React Component Constructors

React is hard to learn from scratch. After learning basic HTML and Vanilla JS then ES6, we are better poised to recognize the syntax and intricacies that come with using React.

The biggest building block of React is the Component. You can build onto component by creating your own classes that render and return JSX to create a dynamic web experience.

Artist rendering of building blocks

To “construct” those building blocks, you can use Constructors to add more variability to your Components. Let’s explore Constructors in a little more detail to become more comfortable creating Components.

Let’s start out by creating a class and continue from there:

class Explanation extends Component {

Initialization


constructor(props) {

Until now we have black boxed what a Constructor is and taken it more or less as a given. If we only look at the code above, it’s easier to see what it is: a method of the Component class.

This method can take a parameter any properties passed down to it when our Explanation class was called, usually in another file where Explanation was imported. These can be used later on when setting states. Conversely, given no properties were passed down, we can also call the constructor method with empty parentheses.

It is important to use the constructor method near or at the top of our class to be utilize what we build inside as we continue adding onto Explanation.

Super

super(props);

Perhaps more so than states, the super method is important to always write.

Super is what allows us to use the class’ properties inside the constructor. That is to say, this will be undefined whenever it is used in the constructor, even though props will be. That will affect the way we can build our constructor massively, all the way down to the binding.

The scope of this method is only inside the Constructor method, as this.props will work in the Render method after the constructor and any functions are declaration.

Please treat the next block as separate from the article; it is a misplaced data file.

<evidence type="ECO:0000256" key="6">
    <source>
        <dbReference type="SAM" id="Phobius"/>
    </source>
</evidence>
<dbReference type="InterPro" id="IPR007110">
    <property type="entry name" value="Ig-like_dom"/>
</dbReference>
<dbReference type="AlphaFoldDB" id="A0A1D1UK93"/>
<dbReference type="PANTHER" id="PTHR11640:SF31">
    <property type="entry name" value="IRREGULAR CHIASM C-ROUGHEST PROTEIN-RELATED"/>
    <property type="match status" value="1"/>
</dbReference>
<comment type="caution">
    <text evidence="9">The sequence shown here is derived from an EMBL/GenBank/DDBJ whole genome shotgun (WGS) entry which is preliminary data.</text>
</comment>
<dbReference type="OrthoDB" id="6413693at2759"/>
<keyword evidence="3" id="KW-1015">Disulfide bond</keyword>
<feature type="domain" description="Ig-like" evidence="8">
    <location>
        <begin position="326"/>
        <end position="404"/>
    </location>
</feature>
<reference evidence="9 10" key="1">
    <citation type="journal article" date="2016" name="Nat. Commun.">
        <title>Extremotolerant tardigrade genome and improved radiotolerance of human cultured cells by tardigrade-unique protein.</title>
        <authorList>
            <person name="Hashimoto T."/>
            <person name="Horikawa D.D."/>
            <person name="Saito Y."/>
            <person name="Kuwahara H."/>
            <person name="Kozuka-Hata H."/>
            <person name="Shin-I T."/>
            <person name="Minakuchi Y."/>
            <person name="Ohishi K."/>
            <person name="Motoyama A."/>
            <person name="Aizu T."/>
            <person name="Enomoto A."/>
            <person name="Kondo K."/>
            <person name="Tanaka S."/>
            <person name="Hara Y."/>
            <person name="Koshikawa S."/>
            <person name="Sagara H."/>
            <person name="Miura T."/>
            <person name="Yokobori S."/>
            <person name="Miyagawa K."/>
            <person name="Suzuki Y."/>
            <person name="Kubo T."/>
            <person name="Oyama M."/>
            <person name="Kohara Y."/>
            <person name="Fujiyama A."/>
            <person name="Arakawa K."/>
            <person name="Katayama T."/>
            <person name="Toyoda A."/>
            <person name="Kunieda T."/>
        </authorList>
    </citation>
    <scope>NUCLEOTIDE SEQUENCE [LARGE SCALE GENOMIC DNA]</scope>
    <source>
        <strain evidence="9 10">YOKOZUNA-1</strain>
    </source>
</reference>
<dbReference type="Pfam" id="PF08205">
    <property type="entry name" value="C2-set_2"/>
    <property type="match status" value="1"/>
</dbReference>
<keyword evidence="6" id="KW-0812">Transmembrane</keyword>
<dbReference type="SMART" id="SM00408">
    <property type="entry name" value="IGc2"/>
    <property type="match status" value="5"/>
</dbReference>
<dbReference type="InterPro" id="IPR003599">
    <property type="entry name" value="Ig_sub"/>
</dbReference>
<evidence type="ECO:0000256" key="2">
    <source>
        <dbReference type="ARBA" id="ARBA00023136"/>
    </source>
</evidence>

If no properties were passed, you should still call the super method like this:

super(this);

States

this.state = {
knewBefore: false,
learning: this.props.attentionLevel
}

States are initialized like any other key-value pairs object. They will be attached to every instance of the Explanation class that is called, albeit independently.

It is easiest to think about states as something familiar, namely Schemas. Like schemas, values are set whenever <Explanation attentionLevel={“ * ”} />is called. And like a model, its values can be changed and can differ from other times Explanation is called.

The advantage of states over properties is that once assigned in the call, properties are immutable and states are malleable. Variability is a great boon, especially when dealing in an interactive environment with many possible users.

Binding

   this._sendKnowledge = this._sendKnowledge.bind(this);
}

Binding is the manner with which to tie functions declared after the Constructor to this instance of the Explantation.

Though optional to perform this action inside the Constructor, though there are other ways to try to make sure that the function is only called on a particular instance of the class, such as binding inside the Render method or with arrow functions as well therein, it is recommended to bind in the Constructor. This is due reliability and due to organizational concerns.

Our Constructor Is Now Complete!

constructor(props) {
super(props);
this.state = {
knewBefore: false,
learning: this.props.attentionLevel
}
this._sendKnowledge = this._sendKnowledge.bind(this);
}
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